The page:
A dietitians recommendation: FOND bone broth for postpartum nutrition

A dietitians recommendation: FOND bone broth for postpartum nutrition

My labor and postpartum experience…

As a Registered Dietitian, I wanted to share more on my postpartum experience and shed some light on what postpartum can look like.I felt really prepared for labor and postpartum from all the reading I had done, nutrition prep that was in my fridge, and all the patients I had successfully helped in the past. But, my personal postpartum journey threw me for unexpected turns. And now, I’m wiser for it and of it! Experience always beats expertise when it comes to labor, in my opinion. This post was written in partnership with FOND Bone Broth to educate and empower you to learn from my mistakes and successes to best equip your own postpartum journey!

Now that I can speak from experience, I can say that I’ve never felt so simultaneously exhilarated and depleted at the same time as when I gave birth. Although I had a short labor compared to many (14 hours versus the usual range of 12-24 expected for a first birth), I was shocked at just how long it took for me to really recover. I’m talking mentally, emotionally, and most of all, physically. And this is from a nutrition expert who makes it their life to fuel themselves and others well! 

Why was recovery from my home birth so difficult? 

Before we dig into fueling, let’s touch on why adequate recovery from birth is so critical. Side note: Although I had a home birth, this applies to ALL births. Whether you had a baby in the hospital, a birth center, or in your car (whoops!). 

  1. First, my organs were literally rearranged in my body. For 9 months, I carried a baby in my cervix, and in a “quick” moment, I no longer did! Giving my body time to rearrange and settle was important. Rest & support was essential to my recovery. 
  2. My body was also preparing to provide a steady milk supply to my baby. This process is a metabolically demanding one, as milk is made from your blood supply. 
  3. After 14 hours of labor, I had vomited 7 times and lost a safe, but significant, amount of blood. Fluid replenishment was critical! I was rotating between ice water, electrolytes, and bone broth to stay hydrated throughout the process.  
  4. And, I was in desperate need of calories since I was unable to readily consume any for a 14 hour period of early labor. My active labor was less than 13 minutes and then took 3 pushes, but that was just for me! 

Why is adequate nutrition and rest so important after giving birth? 

Let’s be clear; having a baby is the most strenuous endurance exercise I have ever done. And, any birth, in any fashion, takes an extremely stressful toll on the entire body. I knew that caring for my body was of utmost importance because otherwise I was setting myself up for prolonged recovery and healing and delayed milk supply.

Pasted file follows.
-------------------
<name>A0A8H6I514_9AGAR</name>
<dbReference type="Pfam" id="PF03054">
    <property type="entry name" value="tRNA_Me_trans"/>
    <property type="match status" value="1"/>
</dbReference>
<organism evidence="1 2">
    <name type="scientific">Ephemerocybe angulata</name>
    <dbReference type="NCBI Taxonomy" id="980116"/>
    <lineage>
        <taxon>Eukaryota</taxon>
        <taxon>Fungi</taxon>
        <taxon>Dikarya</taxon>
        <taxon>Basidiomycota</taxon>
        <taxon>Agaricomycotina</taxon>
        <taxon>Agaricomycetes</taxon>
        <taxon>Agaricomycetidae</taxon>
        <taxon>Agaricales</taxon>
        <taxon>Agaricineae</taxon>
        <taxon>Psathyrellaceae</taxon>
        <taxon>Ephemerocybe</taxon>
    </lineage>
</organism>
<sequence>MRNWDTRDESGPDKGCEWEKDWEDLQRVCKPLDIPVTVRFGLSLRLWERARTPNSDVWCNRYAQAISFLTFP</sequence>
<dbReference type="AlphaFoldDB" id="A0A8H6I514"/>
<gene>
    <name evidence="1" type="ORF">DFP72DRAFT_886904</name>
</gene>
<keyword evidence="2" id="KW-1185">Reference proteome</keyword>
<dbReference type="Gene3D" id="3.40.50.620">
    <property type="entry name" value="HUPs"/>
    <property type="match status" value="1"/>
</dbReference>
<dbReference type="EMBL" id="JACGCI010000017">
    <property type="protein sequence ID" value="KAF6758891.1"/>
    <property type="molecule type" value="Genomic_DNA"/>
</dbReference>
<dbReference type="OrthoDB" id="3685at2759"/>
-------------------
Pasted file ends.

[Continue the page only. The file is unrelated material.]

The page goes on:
What I used for effective postpartum recovery and replenishment

Postpartum Meal Prep: 

During the third trimester, I prepared protein-rich freezer meals that could be easily warmed once my baby arrived. I focused on paleo meals that were rich in nutrients, high in protein, low in sugar, and contained healthy fats for sustained energy.

  1. The Defined Dish meatballs were easy to eat and could be popped into my mouth with one hand on baby! And for a more balanced meal,  I’d pair them with Banza pasta and frozen broccoli. 
  2. I loved this Turkey Meatloaf that I cooked into muffin tins for “Meat Muffins.” I heated them up and served them with avocado and spring mix, or sometimes on a toasted hamburger bun. 
  3. This chicken casserole was also delicious and froze well. The dietitian hack? Use bone broth in lieu of water to increase the nutrient value.
  4. I also just cooked up a ton of shredded chicken breasts, slow cooked in the crockpot with FOND Bone Broth. This easy protein could be made into quick lunches with a bed of greens + tasty sauce in later months, when I didn’t have a plan. Keep up with my postpartum meal hacks here

FOND bone brothP.S. Consider setting up a Meal Train!

This saved us and also gave us an excuse to see friends while we were in the throes of sleepless nights and learning to parent. Those tiny social moments were so special. My meal train was really specific – I had a list of exactly what meals I desired and from where. And before you make a comment – this isn’t snobby! This is is what made my milk supply a success! I wasn’t going to eat inflammatory or carbohydrate heavy meals that would wreck my blood sugar and milk supply. Going in this direction allowed people who wanted to help me, help me to actually help me succeed. Plus, the meal train allowed me to diversify my diet (and babies) even more; I ordered wild salmon, shrimp, bison, and kept different vegetables in rotation with different cuisines! My go-to’s for quick nourishing meals people could graciously pick up for me were Flower Child, Eatzis and CAVA. All of which I have a #WWWO you can use! 

Easy Postpartum breakfasts

We planned for my husband to create a four week paternity leave which allowed him to help keep me well-fed in those early days. You read that right; I didn’t cook or feed myself a meal for 3 weeks. Because I was constantly nursing or resting, eating meals was really difficult, and cooking said meals? A whole other ball game! This support and nourishment led to a successful and available milk supply. 

Every morning, while my husband made us breakfast, I sipped on: electrolytes, bone broth, and then a cup of organic coffee with almond milk. I prioritized minerals and protein before caffeine, but I never cut out coffee completely because it’s something I enjoy! And, baby James has tolerated it fine when I keep my consumption to a minimum.